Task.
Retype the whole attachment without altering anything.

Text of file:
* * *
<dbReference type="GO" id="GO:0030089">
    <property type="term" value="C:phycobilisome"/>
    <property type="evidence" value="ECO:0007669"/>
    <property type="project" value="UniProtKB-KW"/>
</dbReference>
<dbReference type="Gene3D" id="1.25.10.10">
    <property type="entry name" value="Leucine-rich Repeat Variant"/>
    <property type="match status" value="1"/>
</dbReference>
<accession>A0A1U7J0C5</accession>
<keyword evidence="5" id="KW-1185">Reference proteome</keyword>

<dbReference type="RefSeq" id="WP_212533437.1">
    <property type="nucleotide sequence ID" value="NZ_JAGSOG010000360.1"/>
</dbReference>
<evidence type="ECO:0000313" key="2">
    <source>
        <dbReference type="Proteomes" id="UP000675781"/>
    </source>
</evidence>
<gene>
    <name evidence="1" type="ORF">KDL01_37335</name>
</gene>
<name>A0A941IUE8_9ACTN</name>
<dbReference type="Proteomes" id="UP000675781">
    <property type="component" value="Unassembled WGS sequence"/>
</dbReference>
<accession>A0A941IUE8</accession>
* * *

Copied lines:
<dbReference type="GO" id="GO:0030089">
    <property type="term" value="C:phycobilisome"/>
    <property type="evidence" value="ECO:0007669"/>
    <property type="project" value="UniProtKB-KW"/>
</dbReference>
<dbReference type="Gene3D" id="1.25.10.10">
    <property type="entry name" value="Leucine-rich Repeat Variant"/>
    <property type="match status" value="1"/>
</dbReference>
<accession>A0A1U7J0C5</accession>
<keyword evidence="5" id="KW-1185">Reference proteome</keyword>

<dbReference type="RefSeq" id="WP_212533437.1">
    <property type="nucleotide sequence ID" value="NZ_JAGSOG010000360.1"/>
</dbReference>
<evidence type="ECO:0000313" key="2">
    <source>
        <dbReference type="Proteomes" id="UP000675781"/>
    </source>
</evidence>
<gene>
    <name evidence="1" type="ORF">KDL01_37335</name>
</gene>
<name>A0A941IUE8_9ACTN</name>
<dbReference type="Proteomes" id="UP000675781">
    <property type="component" value="Unassembled WGS sequence"/>
</dbReference>
<accession>A0A941IUE8</accession>